The Fischer Controversy
In 1961, a German historian named Fischer launched a historographical revolution. Fischer came to some sensational conclusions:-
- Germany had gone to war to achieve European and worldwide domination very similar to that aimed for by Hitler and the Nazis in the seocnd world war: it was a bid for world power.
- Germany had hoped that the blank cheque given to austria in July 1914 would result in war.
- The roots of German expansionism were to be found in the social, economic and political tensions which troubled Germany before 1914
Fischer based his evidence on a document found in the German archives written by Bethmann-hollweg's private secretary Kurt Riezler in 1941, in which he outlines the chancellor's plans for the peace negotiations, which he expected to take place in the near future. Fischer argued that these plans were the continuation of policy made by politicians, military leader and industrialists before the outbreak of war in 1914. To Fischer these plans had the support of the wider political nation. Fischers thesis broke new ground in other ways:
- It placed Chancelloer Bethmann-Hollweg at the centre of the drive for expansion
- It removed the distinction between the expansionist military and the supposedly more moderate politicians
- It linked foreign and domestic policy by suggesting that the proposed annexations were seen as a means of maintaining domestic dominance.
Fischer Challenged 1
Fischer's analysis brought a storm of protest. On aspect many historian objected to was Fischer's portryal of Bethmann-Holweg as central to the push for war. The diaries of Kurt Riezler were published in the 1980's and many were of the opinion that Germany had slipped into the first world war. It suggested that Germany had pushed for war yet they did not plan it from 1912. However some historians suggest that they were tampered with.
Fischer Challenged 2
Another challenge made to Fischer's thesis was that there was very little evidence that the outbreak of war constituted a grasp for world power. Instead a group of historians suggested that the war broke out because of a sense of encirclement felt by Germnay. They argued that the majority of Germany's foreign policy was focused on the need to break the encirclement. It stresses that the reasons for war were more defensive rather than agressive.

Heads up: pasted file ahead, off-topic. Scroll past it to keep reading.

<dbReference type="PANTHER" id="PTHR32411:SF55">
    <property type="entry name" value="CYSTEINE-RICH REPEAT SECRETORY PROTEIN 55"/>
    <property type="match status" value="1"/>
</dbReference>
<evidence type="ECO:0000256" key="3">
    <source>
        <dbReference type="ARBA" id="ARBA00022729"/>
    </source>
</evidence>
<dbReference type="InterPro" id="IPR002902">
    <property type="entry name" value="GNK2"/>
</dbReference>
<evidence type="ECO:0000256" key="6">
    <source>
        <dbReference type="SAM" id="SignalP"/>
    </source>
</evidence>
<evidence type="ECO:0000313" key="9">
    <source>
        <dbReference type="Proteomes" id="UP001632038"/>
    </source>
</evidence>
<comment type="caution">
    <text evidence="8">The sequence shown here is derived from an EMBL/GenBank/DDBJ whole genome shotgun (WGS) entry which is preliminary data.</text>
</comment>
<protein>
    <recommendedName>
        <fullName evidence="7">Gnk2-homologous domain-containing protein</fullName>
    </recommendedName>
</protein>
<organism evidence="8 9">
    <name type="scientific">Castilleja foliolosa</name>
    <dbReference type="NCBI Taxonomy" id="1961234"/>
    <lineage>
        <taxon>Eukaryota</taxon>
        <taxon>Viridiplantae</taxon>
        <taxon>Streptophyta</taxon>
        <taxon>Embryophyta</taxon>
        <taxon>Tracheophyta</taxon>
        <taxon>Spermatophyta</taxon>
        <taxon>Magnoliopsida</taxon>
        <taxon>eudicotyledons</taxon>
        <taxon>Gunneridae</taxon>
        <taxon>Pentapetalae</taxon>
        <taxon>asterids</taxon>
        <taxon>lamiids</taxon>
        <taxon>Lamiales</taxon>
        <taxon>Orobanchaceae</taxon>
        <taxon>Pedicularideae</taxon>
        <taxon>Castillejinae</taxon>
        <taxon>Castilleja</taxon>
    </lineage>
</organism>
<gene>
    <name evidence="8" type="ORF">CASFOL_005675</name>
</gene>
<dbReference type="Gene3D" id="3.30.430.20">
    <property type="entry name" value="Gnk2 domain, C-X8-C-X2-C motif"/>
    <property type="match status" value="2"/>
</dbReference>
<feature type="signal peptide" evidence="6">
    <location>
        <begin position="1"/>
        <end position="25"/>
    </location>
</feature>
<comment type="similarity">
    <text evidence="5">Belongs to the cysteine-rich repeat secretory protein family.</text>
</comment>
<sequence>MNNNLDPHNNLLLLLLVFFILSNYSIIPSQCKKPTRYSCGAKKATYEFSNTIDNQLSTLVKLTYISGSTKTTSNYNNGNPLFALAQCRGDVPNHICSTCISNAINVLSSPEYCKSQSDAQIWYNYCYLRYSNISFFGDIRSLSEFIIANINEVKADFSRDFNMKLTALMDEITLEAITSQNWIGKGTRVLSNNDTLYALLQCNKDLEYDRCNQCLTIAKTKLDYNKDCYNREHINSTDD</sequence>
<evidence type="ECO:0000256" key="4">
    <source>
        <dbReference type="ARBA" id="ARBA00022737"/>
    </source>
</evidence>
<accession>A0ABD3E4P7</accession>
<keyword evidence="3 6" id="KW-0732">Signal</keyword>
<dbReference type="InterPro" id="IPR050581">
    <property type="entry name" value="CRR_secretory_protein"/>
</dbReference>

War of Illusions
In War of Illusions (1969) Fischer made even greater play of the relationship between German domnestic tensions and foreign policy. He argued that:-
- The German government used war as a solution to difficult internal problems and the idea that there was a strong "will to war".
- War in 1914 was a bold leap foward to establish German dominance and to keep domestic peace.
- The whole decision-making elite had to take responsibility for war. Germany's leaders were culturally pessimistic and needed to break encirclement.
Fischer was able to use the diaries of Admiral Muller, which had been published in 1965 and in which there was reference to a meeting on 8th December 1912 of the kaiser and his top military advisers. Fishcer argued that the War Council was evidence that the path to war had already been decided upon. According to Fischer, war was only postponed because Germany had to prepare herself diplomatically and Military planners were waiting for the opening of the Kiel Canal.
How Significant was the 1912 War Council?
The Kaiser called a meeting of his top military staff, after a number of events that threatned Germany, this included Admiral Muller whose diaries were used to give a historial insight to Fischer. At the meeting that Fischer called a "war council". At the meeting the following points were made:-
- The Kaiser insisted that Austria-Hungary should be supported in her actions against Serbia.
- If Russia decided to fight then so be it. Austria would be supported by Turkey, Romania, Bulgaria and Albania. This would leave germany to deal with France on land and Britain on sea.
- Many believed the war against Russia was inevitable and the sooner the better
- The military needed to wait for the Kiel Canal to be opened to allow large naval vessels to pass through.
However, there has been debate over the importance of the so-called "war council".
Primat der Innenpolitik
One of the great traditions in German history is that foreign policy was dictated by events outside Germany. This is known as the Primat Der Aussenpolitik (dominance of foreign policy). Fischer however stressted the importance of the impact of internal pressures on foreign policy, known as Primat der Innenpolitik (dominance of internal policy). The concept has been developed by a number of historians, especially Hans Ulrich Wehler, he argued that the disruptive impact of industrilisation caused tensions in Germany's social and economic structure. These tensions were eventually diverted outwards, into foreign and diplomatic policy in order to preserve the status quo.